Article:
By Neil Hartnell
Tribune Business Editor
The private sector is “compiling” its concerns over the potential 30-day lockdown extension and the sectors that will be exempted for presentation to the government, it was revealed last night.
Khrystle Rutherford-Ferguson, the Bahamas Chamber of Commerce and Employers Confederation’s (BCCEC) chairman, told Tribune Business that the volume of issues expressed by businesses were “not overwhelming” given the general understanding that this nation needed to do everything possible to combat the COVID-19 pandemic.
Speaking after Carl Bethel QC, the attorney general, revealed that Parliament will likely debate on Monday whether to extend the existing lockdown for a further 30 days, with a 14-day period also an option, Mrs Rutherford-Ferguson said the private sector was also keen for the government to use all stimulus tools at its disposal to minimise the growing economic fall-out.
“We’re in the process of compiling our list of concerns, and are in constant dialogue with the Government,” she said, after this newspaper was informed of growing disquiet in the business community about the lockdown’s duration. “There are not overwhelming concerns. There are some concerns we are compiling.
“The business community understands that these measures are being enacted to ensure the health, safety and well-being of all Bahamians and residents while the Government is actually seeking to contain the spread of COVID-19. We continue to use our seat on the National Co-Ordination Committee to communicate any recommendations or unintended consequences of these measures.”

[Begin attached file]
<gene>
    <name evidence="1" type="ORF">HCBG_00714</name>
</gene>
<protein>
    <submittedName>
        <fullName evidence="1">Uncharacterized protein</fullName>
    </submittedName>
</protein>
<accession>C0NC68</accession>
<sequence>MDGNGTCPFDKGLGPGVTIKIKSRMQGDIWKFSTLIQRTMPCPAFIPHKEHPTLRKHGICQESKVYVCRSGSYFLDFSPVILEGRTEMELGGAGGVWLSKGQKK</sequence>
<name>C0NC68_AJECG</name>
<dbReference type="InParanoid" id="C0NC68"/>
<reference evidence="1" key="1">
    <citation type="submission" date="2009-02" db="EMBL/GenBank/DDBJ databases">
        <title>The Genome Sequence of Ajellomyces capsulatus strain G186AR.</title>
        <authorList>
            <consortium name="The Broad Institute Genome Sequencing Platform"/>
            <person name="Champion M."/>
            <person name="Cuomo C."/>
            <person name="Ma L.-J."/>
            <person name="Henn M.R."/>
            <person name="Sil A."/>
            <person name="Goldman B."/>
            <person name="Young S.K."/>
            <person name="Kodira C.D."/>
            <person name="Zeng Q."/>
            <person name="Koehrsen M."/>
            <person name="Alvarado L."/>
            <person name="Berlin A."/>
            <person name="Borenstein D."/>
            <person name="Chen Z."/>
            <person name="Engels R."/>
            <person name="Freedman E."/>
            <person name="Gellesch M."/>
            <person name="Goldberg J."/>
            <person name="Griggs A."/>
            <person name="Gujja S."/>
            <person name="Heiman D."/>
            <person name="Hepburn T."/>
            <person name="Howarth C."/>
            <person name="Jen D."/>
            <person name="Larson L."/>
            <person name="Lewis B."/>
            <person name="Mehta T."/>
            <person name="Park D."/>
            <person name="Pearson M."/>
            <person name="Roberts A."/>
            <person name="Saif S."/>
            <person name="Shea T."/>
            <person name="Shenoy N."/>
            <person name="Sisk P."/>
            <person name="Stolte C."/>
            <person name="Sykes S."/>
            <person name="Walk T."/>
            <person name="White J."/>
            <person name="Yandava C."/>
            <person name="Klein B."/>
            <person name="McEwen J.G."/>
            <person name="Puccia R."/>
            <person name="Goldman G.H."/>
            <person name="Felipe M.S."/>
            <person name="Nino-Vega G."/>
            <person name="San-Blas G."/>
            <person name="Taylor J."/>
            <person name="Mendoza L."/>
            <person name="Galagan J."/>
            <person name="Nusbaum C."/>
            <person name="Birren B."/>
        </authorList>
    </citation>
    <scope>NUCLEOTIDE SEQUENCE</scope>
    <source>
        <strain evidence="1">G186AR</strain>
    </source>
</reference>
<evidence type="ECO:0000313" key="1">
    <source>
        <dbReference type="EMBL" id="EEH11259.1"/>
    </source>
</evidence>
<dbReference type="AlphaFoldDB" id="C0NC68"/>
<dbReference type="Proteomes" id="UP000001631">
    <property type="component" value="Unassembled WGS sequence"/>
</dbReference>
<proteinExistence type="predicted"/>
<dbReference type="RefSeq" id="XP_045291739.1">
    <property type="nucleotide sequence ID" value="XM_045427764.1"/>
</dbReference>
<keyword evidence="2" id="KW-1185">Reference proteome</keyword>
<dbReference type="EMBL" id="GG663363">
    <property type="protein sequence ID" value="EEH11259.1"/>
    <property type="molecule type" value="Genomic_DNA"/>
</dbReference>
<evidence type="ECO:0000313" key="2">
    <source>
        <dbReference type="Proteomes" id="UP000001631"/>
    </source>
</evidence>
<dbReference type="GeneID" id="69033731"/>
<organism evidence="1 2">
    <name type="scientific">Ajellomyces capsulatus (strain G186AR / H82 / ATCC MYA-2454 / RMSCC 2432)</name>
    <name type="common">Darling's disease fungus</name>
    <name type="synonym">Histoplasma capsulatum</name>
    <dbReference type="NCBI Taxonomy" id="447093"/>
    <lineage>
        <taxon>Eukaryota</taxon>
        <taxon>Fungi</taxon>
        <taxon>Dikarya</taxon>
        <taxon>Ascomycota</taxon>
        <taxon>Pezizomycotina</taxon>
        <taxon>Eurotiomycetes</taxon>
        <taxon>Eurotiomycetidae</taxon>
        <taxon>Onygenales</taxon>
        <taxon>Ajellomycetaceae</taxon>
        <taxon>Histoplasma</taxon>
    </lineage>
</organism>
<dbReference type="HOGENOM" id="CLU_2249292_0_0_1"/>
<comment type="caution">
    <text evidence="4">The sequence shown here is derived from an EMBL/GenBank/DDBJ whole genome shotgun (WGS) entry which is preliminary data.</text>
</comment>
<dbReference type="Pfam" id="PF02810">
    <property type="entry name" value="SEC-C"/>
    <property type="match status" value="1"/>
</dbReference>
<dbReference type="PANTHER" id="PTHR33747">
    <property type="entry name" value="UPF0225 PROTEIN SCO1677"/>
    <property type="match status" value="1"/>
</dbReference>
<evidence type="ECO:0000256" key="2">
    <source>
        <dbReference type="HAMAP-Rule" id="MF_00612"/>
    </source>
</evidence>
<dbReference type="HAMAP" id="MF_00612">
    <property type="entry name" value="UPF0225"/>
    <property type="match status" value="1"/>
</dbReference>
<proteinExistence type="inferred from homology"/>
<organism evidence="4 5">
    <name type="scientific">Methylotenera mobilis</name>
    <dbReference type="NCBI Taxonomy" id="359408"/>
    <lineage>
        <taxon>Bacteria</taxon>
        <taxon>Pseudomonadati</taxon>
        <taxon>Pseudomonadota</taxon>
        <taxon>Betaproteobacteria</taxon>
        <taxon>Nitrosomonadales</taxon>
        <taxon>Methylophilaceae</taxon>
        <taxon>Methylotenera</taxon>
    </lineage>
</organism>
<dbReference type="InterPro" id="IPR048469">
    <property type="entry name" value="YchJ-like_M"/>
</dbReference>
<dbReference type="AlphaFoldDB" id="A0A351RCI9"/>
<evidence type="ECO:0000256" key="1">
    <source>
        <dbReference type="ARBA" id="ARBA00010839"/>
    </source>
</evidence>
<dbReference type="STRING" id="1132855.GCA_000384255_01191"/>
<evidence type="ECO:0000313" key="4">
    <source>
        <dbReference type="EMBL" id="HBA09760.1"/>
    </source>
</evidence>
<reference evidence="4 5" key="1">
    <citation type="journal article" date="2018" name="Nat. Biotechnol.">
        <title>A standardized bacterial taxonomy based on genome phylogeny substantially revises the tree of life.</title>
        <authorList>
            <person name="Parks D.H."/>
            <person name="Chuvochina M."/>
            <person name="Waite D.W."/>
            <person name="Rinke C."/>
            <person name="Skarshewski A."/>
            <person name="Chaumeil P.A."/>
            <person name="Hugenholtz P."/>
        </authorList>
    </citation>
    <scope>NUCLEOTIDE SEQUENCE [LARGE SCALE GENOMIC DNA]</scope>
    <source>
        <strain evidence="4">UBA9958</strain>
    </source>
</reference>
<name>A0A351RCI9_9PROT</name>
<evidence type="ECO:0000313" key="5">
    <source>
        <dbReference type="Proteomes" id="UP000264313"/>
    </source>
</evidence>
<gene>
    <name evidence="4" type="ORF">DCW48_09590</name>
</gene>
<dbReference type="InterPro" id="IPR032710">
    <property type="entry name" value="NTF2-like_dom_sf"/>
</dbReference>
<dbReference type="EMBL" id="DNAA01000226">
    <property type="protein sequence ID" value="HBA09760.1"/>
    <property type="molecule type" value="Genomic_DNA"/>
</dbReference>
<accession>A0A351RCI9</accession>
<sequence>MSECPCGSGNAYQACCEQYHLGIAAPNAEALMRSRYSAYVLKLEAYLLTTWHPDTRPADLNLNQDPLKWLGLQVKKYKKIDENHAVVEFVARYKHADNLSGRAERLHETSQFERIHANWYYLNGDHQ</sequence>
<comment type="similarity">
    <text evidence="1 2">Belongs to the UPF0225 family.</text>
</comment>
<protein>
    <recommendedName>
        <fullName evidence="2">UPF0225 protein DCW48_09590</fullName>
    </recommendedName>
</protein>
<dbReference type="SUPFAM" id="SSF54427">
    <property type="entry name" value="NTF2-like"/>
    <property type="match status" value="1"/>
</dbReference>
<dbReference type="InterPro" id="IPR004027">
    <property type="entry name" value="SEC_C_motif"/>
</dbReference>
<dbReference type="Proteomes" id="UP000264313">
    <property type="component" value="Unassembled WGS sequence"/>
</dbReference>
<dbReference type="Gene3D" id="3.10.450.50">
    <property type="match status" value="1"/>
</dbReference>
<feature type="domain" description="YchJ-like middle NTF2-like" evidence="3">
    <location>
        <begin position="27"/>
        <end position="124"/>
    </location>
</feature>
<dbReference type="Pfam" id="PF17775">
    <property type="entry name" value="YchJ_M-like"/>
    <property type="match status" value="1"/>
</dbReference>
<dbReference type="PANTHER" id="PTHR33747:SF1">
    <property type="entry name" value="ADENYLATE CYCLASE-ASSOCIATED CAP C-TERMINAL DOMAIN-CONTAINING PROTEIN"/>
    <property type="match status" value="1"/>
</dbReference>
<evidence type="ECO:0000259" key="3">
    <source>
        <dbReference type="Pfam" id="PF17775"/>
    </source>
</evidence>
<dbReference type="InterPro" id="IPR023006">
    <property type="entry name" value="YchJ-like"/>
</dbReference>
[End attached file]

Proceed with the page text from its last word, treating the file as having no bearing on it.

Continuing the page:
Mrs Rutherford-Ferguson added that the private sector was also “in the process of compiling” suggestions to the Government on which additional sectors should be considered as “essential” and allowed to continue operating within the requirements of social distancing protocols.
“We appreciate the advice of the medical practitioners,” she added. “I’m sure the Government will make adjustments to the recommendations where necessary. The approach thus far has been one of collaboration, and on that premise we continue to have the ability to voice any matter that should be addressed or considered. The Government has had an open ear with regard to our recommendations.”
The Chamber chair revealed that the private sector was now eagerly awaiting the “second phase” of the Government’s stimulus measures to prop up a battered economy still reeling from the virtual complete shutdown of a tourism industry that provides 40 percent of economic output and almost 50 percent of total employment.
“The business community is looking forward to phase two of the fiscal measures that will be taken to assist businesses,” Mrs Rutherford-Ferguson added. “He [the deputy prime minister] acknowledged that was phase one, and there will likely be additional measures implemented. We are looking forward to what those additional measures will be.”
She described the likes of the $20m small business loan support initiative, and $10m allocated to unemployment benefit for self-employed and temporarily laid-off workers, as just the start of the Government’s efforts to prevent a Bahamian economic collapse.
“That is a bridge,” she explained of the steps announced thus far by K. Peter Turnquest. “It will bridge that gap between the losses of businesses and the losses of their employees. For that reason it is definitely a step in the right direction. We just encourage the Government to look at utilising all its fiscal levers.
“The fiscal measures announced will assist in bridging the gap between maintaining minimum levels of cash flow and maintaining payrolls for as long as possible notwithstanding the loss in revenues. The business community recognises that critical to weathering these challenging times is the ability to manage its costs and provide support to its employees.”